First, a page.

Tuesday, October 16, 2007

I Feel So...Old

It's official: I'm old. Sometimes I even feel as old as this old zinfandel vine looks. (picture of Old Vine Zinfandel from Alderbrook)

Decanter magazine reported that Australia's Yalumba Winery has decided to bring order to chaos in wine labeling by precisely setting out in an "Old Vine Charter" what counts as an "old" vine, what counts as an "antique" or "very old" vine, and what counts as an "exceptionally old" vine. 35 years of growth is all it takes to be "old." Antique, I am happy to report, is 70 years old or more. And "exceptionally old" vines are 100+ years old. What that means is that most reading this blog are old in vine-years. Or they soon will be.

When I pick up a bottle that says "Old Vine" I tend to see it as a marketing strategy, which is all the more reason to applaud Yalumba Vineyards for trying to set some standards in the industry. If "old vine" is to mean anything more than just a marketing pitch, it has to signify something. At Alderbrook in the US, for instance, "old vine" means a vine that has been in use for at least 40 years. At Seghesio, all "old vine" wines are made from fruit that comes from vines that are at least 60 years old. Dry Creek "old vine" zinfandels are made with fruit from 50-100 year old vines.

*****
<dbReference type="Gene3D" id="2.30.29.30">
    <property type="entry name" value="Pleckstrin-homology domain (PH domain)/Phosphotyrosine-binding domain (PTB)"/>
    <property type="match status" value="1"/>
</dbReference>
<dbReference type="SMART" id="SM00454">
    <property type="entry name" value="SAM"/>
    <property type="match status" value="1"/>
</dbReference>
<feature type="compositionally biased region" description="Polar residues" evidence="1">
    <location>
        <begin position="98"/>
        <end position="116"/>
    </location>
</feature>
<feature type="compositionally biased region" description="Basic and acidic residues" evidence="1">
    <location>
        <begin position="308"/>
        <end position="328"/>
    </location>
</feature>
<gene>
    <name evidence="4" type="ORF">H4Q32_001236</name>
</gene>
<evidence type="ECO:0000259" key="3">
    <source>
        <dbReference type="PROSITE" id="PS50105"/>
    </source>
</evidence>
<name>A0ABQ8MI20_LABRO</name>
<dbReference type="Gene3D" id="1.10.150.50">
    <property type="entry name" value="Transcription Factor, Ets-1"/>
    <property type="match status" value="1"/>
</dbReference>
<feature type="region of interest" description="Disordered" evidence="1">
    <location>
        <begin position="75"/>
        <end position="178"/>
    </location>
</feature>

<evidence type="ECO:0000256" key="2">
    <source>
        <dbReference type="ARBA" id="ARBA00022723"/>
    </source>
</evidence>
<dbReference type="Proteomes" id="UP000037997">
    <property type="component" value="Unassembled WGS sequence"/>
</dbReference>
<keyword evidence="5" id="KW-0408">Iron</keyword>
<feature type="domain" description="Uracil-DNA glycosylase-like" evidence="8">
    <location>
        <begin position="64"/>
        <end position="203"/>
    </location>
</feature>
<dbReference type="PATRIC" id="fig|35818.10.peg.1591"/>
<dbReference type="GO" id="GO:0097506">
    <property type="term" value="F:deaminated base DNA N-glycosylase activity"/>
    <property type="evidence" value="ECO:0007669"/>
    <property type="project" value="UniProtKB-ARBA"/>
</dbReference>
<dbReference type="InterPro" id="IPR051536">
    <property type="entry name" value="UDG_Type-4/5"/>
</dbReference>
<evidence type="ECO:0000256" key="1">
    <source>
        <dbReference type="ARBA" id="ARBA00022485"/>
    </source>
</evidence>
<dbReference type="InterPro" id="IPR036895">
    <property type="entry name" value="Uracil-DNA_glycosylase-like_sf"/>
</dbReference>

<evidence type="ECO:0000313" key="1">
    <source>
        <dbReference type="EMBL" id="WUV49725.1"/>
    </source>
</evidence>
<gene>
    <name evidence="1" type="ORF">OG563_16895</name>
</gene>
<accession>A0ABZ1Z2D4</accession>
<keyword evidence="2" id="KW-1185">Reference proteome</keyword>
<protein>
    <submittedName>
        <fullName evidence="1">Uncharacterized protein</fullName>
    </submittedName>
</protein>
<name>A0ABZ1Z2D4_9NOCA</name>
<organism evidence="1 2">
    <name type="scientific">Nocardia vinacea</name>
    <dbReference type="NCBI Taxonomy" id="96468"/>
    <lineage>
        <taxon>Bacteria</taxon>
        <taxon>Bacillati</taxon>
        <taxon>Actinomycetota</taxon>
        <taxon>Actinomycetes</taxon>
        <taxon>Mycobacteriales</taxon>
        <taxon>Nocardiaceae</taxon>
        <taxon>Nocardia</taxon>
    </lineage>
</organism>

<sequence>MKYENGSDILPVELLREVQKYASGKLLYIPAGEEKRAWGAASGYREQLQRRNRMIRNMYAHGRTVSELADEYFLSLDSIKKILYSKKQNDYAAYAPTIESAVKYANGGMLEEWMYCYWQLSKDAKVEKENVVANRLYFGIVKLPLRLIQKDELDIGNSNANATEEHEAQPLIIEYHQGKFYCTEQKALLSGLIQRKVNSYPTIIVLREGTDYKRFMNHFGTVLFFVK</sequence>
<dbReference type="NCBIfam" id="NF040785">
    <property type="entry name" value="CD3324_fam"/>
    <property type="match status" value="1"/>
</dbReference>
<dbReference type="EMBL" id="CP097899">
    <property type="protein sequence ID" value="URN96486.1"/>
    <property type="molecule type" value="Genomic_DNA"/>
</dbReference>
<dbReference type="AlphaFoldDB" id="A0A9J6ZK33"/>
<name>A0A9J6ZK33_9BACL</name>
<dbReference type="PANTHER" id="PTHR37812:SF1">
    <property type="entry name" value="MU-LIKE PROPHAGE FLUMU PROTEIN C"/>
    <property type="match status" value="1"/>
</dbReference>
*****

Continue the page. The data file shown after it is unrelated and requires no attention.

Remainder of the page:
I suppose that a "middle-aged vine" designation is neither likely nor desirable. But with this range of opinion on what constitutes "old" I think the buyer should beware. Your "old vine" wine may be younger than you are!

5 comments:

Jill said...

Wonder if Yalumba is responding, in part, to the wineries in Australia like Mollydooker whose vines are relative babies, and don't qualify for ANY of those designations?

All in all, this is a very amusing post!

el jefe said...

And then there is the issue of converting to "grape years" - are they 7 to 1 like dog years?

Of course, the real issue is this curious notion that just because the vines are "old" they somehow guarantee that the wine will be inherently superior to wine made from "young" vines. But if you can get people to argue about the definition of "old", it kind of side steps that issue doesn't it?

(BTW: the Blogger word verification word for this comment is "tispzzby", which somehow seems appropriate...;)

Lenn said...

I've always thought it was pure marketing myself. One Long Island winery has "Old Vines" on it's reserve wines (in lieu of reserve), which ARE made with their oldEST vines.

Of course, the entire Long Island region is only 35 years old. And few of those vines remain.

Wine Scamp said...

Oh no, I'm old too!

My understanding is that the value of old vines is the same as that of poor soil: the vine is stressed and thus produces less fruit, but fruit with more concentration. I never have understood why people advertize "young vines" on their labels, except as fair warning?

Kudos to Yalumba for at least attempting to define this vague and confusing term. Now if only someone would set parameters for "young" vines?

winehiker said...

Deb, I must respectfully disagree, for I'm quite certain that you are quite a valuable, vivacious vieille vigne! :)